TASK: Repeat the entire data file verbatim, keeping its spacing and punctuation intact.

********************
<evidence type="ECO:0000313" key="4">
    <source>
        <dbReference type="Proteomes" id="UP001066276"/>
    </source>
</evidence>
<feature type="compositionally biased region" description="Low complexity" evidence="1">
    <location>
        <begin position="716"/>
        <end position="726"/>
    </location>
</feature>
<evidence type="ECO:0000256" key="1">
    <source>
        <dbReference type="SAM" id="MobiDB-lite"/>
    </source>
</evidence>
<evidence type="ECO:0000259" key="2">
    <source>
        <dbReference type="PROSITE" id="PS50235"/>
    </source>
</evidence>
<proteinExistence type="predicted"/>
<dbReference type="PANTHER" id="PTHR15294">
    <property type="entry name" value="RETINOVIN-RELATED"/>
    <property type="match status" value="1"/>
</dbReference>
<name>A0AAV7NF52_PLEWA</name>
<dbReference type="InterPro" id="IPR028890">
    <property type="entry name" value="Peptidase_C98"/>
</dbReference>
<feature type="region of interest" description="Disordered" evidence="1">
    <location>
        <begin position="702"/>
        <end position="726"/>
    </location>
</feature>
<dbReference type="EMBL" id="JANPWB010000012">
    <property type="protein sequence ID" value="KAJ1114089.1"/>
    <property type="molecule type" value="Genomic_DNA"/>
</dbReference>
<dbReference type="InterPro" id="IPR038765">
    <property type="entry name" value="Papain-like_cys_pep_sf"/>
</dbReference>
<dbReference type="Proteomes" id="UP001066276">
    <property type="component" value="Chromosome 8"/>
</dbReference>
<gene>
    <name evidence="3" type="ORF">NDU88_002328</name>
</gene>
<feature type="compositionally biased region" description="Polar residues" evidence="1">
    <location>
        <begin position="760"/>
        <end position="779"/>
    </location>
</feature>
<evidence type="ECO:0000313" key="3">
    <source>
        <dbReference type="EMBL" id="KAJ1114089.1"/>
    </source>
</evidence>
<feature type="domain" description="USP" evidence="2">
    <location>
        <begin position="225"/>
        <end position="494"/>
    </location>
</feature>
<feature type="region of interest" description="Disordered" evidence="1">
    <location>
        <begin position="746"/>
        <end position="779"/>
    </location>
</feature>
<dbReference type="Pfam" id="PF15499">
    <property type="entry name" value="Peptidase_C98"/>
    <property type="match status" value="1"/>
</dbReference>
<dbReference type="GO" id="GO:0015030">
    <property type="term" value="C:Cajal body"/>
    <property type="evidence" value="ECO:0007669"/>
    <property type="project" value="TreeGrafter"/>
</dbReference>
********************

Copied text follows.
<evidence type="ECO:0000313" key="4">
    <source>
        <dbReference type="Proteomes" id="UP001066276"/>
    </source>
</evidence>
<feature type="compositionally biased region" description="Low complexity" evidence="1">
    <location>
        <begin position="716"/>
        <end position="726"/>
    </location>
</feature>
<evidence type="ECO:0000256" key="1">
    <source>
        <dbReference type="SAM" id="MobiDB-lite"/>
    </source>
</evidence>
<evidence type="ECO:0000259" key="2">
    <source>
        <dbReference type="PROSITE" id="PS50235"/>
    </source>
</evidence>
<proteinExistence type="predicted"/>
<dbReference type="PANTHER" id="PTHR15294">
    <property type="entry name" value="RETINOVIN-RELATED"/>
    <property type="match status" value="1"/>
</dbReference>
<name>A0AAV7NF52_PLEWA</name>
<dbReference type="InterPro" id="IPR028890">
    <property type="entry name" value="Peptidase_C98"/>
</dbReference>
<feature type="region of interest" description="Disordered" evidence="1">
    <location>
        <begin position="702"/>
        <end position="726"/>
    </location>
</feature>
<dbReference type="EMBL" id="JANPWB010000012">
    <property type="protein sequence ID" value="KAJ1114089.1"/>
    <property type="molecule type" value="Genomic_DNA"/>
</dbReference>
<dbReference type="InterPro" id="IPR038765">
    <property type="entry name" value="Papain-like_cys_pep_sf"/>
</dbReference>
<dbReference type="Proteomes" id="UP001066276">
    <property type="component" value="Chromosome 8"/>
</dbReference>
<gene>
    <name evidence="3" type="ORF">NDU88_002328</name>
</gene>
<feature type="compositionally biased region" description="Polar residues" evidence="1">
    <location>
        <begin position="760"/>
        <end position="779"/>
    </location>
</feature>
<evidence type="ECO:0000313" key="3">
    <source>
        <dbReference type="EMBL" id="KAJ1114089.1"/>
    </source>
</evidence>
<feature type="domain" description="USP" evidence="2">
    <location>
        <begin position="225"/>
        <end position="494"/>
    </location>
</feature>
<feature type="region of interest" description="Disordered" evidence="1">
    <location>
        <begin position="746"/>
        <end position="779"/>
    </location>
</feature>
<dbReference type="Pfam" id="PF15499">
    <property type="entry name" value="Peptidase_C98"/>
    <property type="match status" value="1"/>
</dbReference>
<dbReference type="GO" id="GO:0015030">
    <property type="term" value="C:Cajal body"/>
    <property type="evidence" value="ECO:0007669"/>
    <property type="project" value="TreeGrafter"/>
</dbReference>